The life and crimes of Britain's most notorious prisoner Charles Bronson

Charles Bronson was born Michael Gordon Peterson in Luton, Bedfordshire, on December 1952.

Tuesday, 14th April 2020, 11:45 am

He was one of three sons of Eira and Joe Peterson.

His aunt and uncle were mayor and mayoress of the town.

His aunt once described Bronson as: "Gentle and mild-mannered, never a bully; he would defend the weak."

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Charles Bronson has 45 years inside Britain's prisons and asylums.
Charles Bronson has 45 years inside Britain's prisons and asylums.

When he was a teenager his family moved to Ellesmere Port, Cheshire, where he first started getting into trouble.

Aged 13 he was part of a gang of robbers and ended up in court for stealing.

His first job was at Tesco where he was sacked for attacking his manager.

Bronson's first taste of custody came when he was remanded for criminal damage for smashing up parked cars.

Bronson was acquitted of attempting to attack the governor at HMP Wakefield after a Leeds Crown Court trial

Bronson got into serious trouble for the first time after crashing a stolen lorry into a car.

By 19 he was convicted for his role in a robbery.

Peterson met his first wife, Irene Kelsey, in 1971.

Their son Michael Jonathan Peterson was born the following year.

The couple divorced five years later,

Bronson was convicted of armed robbery in 1974 and jailed for seven years.

He was sent to Walton Jail, Liverpool, but was transferred to Hull after he attacked two inmates.

Bronson was transferred to Armley Jail in Leeds after attacking a prisoner at Hull with a glass jug.

His reputation as a dangerous prisoner increased and he was regularly switched between prisons.

Bronson continued to attack other convicts, damage property and spend periods in solitary confinement.

At HMP Wandsworth he attempted to poison the prisoner in the cell next to him.

He was moved to Parkhurst, a psychiatric facility on the Isle of Wight, in 1976.

There, he befriended the Kray twins, describing the London gangsters as "the best two guys I've ever met".

Bronson spent four months in isolation after he was caught trying to dig his way out of his cell.

He was detained under The Mental Health Act after attempting suicide and attacking another prison officer.

Periods were then spent in Broadmoor and Rampton high security hospitals

In 1982 he carried out his first rooftop protest at Broadmoor.

During a second rooftop protest, lasting three-days, £250,000 worth of damage was caused before he was talked down.

In 1984 he started an 18-day-long hunger strike before being transferred to Ashworth hospital.

There he used a sauce bottle to stab a patient who made advances towards him.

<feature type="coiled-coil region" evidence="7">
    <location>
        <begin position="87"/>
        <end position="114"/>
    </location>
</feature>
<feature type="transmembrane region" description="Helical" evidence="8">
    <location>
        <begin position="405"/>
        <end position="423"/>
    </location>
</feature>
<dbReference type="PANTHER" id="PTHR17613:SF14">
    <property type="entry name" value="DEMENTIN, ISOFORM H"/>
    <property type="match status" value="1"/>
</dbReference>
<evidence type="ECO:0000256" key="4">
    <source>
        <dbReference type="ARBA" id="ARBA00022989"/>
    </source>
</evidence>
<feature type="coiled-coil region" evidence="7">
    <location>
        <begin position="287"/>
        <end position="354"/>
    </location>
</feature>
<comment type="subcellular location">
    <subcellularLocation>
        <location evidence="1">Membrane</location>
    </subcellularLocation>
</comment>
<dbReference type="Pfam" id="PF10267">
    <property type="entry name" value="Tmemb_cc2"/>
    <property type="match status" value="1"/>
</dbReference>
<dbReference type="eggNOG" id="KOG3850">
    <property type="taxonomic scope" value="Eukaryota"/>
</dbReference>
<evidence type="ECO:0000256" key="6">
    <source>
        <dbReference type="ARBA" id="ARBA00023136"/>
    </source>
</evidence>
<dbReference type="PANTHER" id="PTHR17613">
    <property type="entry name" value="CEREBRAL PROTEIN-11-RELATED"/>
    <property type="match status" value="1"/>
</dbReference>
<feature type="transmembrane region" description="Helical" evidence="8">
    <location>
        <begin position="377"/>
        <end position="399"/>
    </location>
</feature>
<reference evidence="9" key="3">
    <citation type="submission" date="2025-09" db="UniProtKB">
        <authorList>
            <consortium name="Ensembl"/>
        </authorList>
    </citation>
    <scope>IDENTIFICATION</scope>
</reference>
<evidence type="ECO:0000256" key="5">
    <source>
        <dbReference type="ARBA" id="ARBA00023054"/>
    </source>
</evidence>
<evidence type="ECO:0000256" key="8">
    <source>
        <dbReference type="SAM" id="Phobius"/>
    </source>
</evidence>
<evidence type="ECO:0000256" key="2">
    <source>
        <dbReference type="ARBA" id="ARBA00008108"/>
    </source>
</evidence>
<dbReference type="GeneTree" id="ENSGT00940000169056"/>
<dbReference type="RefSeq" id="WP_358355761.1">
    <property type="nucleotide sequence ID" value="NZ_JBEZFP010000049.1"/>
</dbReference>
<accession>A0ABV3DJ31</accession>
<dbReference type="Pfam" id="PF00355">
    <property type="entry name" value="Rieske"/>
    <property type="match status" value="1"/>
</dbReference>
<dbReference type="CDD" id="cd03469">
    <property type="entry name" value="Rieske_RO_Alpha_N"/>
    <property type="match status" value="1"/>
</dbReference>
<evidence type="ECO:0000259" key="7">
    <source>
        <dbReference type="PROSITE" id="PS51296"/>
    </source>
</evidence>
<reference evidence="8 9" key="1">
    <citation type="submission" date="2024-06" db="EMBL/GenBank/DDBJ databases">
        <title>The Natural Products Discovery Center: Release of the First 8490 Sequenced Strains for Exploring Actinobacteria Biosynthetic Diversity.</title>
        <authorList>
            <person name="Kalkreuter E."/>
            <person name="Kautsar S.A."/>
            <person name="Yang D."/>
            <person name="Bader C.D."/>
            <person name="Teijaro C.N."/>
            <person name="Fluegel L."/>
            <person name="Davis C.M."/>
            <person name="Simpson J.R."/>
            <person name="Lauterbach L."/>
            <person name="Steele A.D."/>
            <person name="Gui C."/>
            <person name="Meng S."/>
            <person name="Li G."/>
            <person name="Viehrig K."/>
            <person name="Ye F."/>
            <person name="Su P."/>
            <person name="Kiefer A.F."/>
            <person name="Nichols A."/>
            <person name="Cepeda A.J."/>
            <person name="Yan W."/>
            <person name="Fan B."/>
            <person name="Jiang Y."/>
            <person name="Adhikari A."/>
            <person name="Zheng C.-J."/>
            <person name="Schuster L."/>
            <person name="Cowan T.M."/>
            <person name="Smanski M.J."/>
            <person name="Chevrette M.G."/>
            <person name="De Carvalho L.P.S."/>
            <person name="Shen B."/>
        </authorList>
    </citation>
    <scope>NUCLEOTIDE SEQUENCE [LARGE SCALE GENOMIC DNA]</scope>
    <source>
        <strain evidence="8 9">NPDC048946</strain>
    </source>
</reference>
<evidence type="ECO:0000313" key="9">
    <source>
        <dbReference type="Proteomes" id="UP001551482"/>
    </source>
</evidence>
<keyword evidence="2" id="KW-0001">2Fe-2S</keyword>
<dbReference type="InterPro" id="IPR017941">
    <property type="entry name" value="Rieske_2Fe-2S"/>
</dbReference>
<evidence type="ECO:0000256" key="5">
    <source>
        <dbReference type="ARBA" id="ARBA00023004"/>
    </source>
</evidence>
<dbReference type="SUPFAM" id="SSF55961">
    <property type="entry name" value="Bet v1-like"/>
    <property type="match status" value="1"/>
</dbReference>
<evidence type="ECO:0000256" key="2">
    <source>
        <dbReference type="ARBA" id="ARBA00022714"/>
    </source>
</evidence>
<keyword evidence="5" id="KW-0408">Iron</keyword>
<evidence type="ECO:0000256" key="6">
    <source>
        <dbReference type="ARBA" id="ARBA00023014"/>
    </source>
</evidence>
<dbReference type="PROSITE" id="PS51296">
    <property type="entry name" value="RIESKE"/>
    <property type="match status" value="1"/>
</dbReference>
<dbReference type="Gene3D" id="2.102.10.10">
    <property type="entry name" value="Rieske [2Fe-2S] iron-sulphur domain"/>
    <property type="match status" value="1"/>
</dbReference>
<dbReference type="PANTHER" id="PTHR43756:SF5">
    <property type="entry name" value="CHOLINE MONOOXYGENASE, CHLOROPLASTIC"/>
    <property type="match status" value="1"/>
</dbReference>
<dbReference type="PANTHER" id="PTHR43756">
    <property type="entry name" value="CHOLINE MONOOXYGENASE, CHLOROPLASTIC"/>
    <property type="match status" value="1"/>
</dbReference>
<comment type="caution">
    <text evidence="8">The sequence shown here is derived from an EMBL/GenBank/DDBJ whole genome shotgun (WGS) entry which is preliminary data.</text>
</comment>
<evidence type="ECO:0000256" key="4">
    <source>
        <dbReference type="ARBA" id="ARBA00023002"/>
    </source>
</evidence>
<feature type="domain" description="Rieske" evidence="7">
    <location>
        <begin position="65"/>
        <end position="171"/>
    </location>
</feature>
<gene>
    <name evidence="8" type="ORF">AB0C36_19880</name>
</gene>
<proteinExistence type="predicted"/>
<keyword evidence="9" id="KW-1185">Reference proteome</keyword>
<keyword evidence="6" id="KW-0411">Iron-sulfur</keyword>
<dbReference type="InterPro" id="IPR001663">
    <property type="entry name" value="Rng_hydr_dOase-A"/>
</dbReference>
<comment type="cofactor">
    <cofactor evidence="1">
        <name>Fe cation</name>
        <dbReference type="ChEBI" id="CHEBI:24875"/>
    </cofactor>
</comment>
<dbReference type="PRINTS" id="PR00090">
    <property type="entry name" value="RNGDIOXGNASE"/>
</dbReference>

Bronson was returned to the general prison population in 1985, but was put into isolation after punching an inmate.

Later that year he was returned to Liverpool, where he staged another three-day rooftop protest, causing £100,000 worth of damage.

In 1987 he strangled the governor of Wormwood Scrubs.

That year he was released from prison where he began a short-lived career in bare-knuckle boxing in the East End of London.

He changed his name to Charles Bronson on the advice of his fight promoter - having never seen a film starring the American actor.

On New Year's Day 1988 he robbed a jewellery shop and stole a ring for his girlfriend. He pleaded guilty to armed robbery and was sentenced to seven years.

At Long Lartin Jail in 1989 he ran riot in the nude, clutching onto a spear he fashioned out of a broken bottle and a broom handle.

Bronson was released from prison in November 1992 but was arrested over a robbery conspiracy 53 days later. He was subsequently given an eight-year sentence.

While on remand he took a librarian hostage and demanded an inflatable doll, a helicopter, and a cup of tea from police negotiators.

He was transferred to HMP Wakefield's "cage" in 1994, where prison officers encouraged Bronson to take up art.

In 1996 he took a prison doctor hostage at Birmingham.

Later that year he took three inmates hostage in his cell. He demanded a plane to take him to Libya, two sub-machine guns, 5,000 rounds of ammunition, and an axe.

In 1999, he took a civilian education worker hostage for criticising one of his drawings.

Bronson got married again in 2001 to Fatema Saira Rehman in Woodhill Prison.

She had seen a story about him in a newspaper and began writing to him. They divorced four years later.

In 2002, he published Solitary Fitness, a guidebook on physical training in confined space.

The film Bronson was released in 2008. The biopic, starring Tom Hardy, is based on his life.

He was refused parole after a hearing in 2009.

In August 2013 a petition with 10,000 signatures was presented to 10 Downing Street for his release.

Bronson announced in 2014 that he was changing his name to Charles Salvador, stating: "The old me dried up... Bronson came alive in 1987. He died in 2014."

In November 2018 he was found not guilty of attempting to inflict grievous bodily harm on the governor of HMP Wakefield after a trial at Leeds Crown Court.